Forming the Heart

If Christianity were a philosophical system, an empirical science, or an ideology, it would suffice to read books and web pages, to listen to lectures and podcasts. But Christianity is a whole way of life—ultimately it is a direct encounter with God Himself. A correct understanding is necessary to ground one and to cultivate the mind—but this has as its goal the Christian meeting, and knowing, God. When we speak of the ‘heart’, we mean by that word what the ancient Hebrews and Greeks meant: the interior reality of the human person, physical and spiritual. Although it has popularly come to mean ‘emotions’ or ‘passions’, in Christian vocabulary the heart is the true core and identity of the human person, and it is the transformation of the heart into the sanctuary of God that is the whole goal of the Christian life.


We have written in an earlier section about the nature and significance of Christian worship. To understand God and our condition before Him, to begin to know Him (not in a discursive way, but in the way we know our own closest loved-ones) and to offer Him the thanks and glory that is appropriate to Him begins and ends in worship. The heart—the inner being of the person is profoundly formed within this context as we stand united as a Church with Christ as our head.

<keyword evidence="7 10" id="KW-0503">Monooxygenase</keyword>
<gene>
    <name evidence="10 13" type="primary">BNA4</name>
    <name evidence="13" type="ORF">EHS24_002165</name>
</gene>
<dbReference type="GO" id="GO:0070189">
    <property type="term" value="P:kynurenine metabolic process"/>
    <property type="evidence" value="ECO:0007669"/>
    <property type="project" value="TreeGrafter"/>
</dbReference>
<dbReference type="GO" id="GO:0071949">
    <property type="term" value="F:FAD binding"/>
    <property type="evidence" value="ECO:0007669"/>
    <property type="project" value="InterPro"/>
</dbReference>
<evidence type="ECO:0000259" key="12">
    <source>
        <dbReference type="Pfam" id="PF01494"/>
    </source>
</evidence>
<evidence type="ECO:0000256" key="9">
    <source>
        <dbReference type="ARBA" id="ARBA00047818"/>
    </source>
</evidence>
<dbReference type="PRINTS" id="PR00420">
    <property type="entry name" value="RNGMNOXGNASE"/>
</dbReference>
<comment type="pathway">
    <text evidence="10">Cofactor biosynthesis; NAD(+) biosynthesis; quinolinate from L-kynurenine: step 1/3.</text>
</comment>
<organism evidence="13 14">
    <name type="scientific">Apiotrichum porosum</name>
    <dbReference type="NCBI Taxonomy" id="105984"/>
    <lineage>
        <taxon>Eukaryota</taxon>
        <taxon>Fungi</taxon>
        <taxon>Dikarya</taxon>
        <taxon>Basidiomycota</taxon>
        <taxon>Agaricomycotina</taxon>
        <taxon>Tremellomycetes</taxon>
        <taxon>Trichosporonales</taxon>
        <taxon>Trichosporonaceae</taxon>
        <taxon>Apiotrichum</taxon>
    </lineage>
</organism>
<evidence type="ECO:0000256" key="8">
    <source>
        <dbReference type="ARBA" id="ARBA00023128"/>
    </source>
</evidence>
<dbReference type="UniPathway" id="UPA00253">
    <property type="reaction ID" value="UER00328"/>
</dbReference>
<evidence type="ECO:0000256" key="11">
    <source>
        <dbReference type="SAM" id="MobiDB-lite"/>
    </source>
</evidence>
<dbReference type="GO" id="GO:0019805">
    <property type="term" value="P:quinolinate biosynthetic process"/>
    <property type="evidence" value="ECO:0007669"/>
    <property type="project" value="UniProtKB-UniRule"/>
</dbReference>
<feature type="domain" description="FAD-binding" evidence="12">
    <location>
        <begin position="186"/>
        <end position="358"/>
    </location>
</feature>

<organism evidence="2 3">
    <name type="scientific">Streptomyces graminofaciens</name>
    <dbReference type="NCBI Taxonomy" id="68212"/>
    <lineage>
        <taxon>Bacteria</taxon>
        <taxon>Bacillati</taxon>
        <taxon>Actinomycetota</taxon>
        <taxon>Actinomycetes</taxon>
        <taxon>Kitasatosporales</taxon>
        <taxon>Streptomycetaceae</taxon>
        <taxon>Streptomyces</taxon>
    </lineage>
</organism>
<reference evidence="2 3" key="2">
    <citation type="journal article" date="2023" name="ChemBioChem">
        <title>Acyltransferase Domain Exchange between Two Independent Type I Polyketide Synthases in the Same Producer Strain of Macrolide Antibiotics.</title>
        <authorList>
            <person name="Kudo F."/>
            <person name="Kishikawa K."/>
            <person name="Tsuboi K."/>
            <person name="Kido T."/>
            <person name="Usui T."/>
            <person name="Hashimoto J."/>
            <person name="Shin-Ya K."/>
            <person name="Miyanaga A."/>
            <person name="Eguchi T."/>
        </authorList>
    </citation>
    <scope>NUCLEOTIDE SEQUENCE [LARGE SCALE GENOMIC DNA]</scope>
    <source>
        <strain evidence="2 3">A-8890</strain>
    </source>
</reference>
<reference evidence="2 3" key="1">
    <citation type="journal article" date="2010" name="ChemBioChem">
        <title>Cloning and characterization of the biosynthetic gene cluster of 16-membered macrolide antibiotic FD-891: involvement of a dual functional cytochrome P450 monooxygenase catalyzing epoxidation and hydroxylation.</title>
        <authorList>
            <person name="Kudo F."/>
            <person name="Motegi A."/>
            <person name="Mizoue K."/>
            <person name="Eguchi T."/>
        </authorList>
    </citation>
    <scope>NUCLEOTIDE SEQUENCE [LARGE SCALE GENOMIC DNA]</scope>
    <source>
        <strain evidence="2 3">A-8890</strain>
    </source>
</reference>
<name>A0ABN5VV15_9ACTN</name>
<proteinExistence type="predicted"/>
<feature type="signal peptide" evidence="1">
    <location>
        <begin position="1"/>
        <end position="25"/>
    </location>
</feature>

The Holy Scriptures speak constantly about the importance of personal prayer. Similar to corporate worship, personal prayer places the self in relation to God in an intimate way. The heart is warmed and oriented to God most intensely in the warmth of God’s presence. Short prayers throughout the day, with attention, are beneficial for establishing a rhythm of life in Jesus Christ, and a period of time for standing quiet and still in the presence of God is even more transformative of our inner life.


Jesus Christ instructed His apprentices on how they should fast—it was not so much about the nature of the food they ate—although that was a part of it—rather, it was important that such fasting be between the God and the believer. Any outward sign of fasting, according to Jesus’ teaching, nullified the benefit: it became an exterior display and not an interior transformation. When we fast, we abstain from particular kinds of food, or from all food and drink. Because the human person is a unity of the physical and the spiritual, even the formation of our interior being is effected by our exterior practices. Fasting reminds us that food is a gift from God; that eating is given to sustain life—life is not given to sustain eating; that we are to receive every material blessing in this life gratefully, as a gift from God.


The same spirit of gratitude that we cultivate by fasting overflows into the giving of alms, or material aid, to those in need. This giving allows us to participate in God’s own mercy. Jesus Christ made acts of mercy the criterion of judgment when He comes again in glory (Matthew 25:31-46), because those who give love and aid have Jesus Christ—who is Love Himself—within them. It is best for our almsgiving to be as direct, and personal as possible. Writing checks is a beginning, but serving others with our own two hands—as Jesus Christ did, who washed the feet of His own apprentices (John 13:1-17)—brings us into union with those we serve. This is the realization that all we receive is a gift from God, and that which we pass on to others—whether time, talent, or treasure—is given to us in trust, to be used for the benefit of those who go without.

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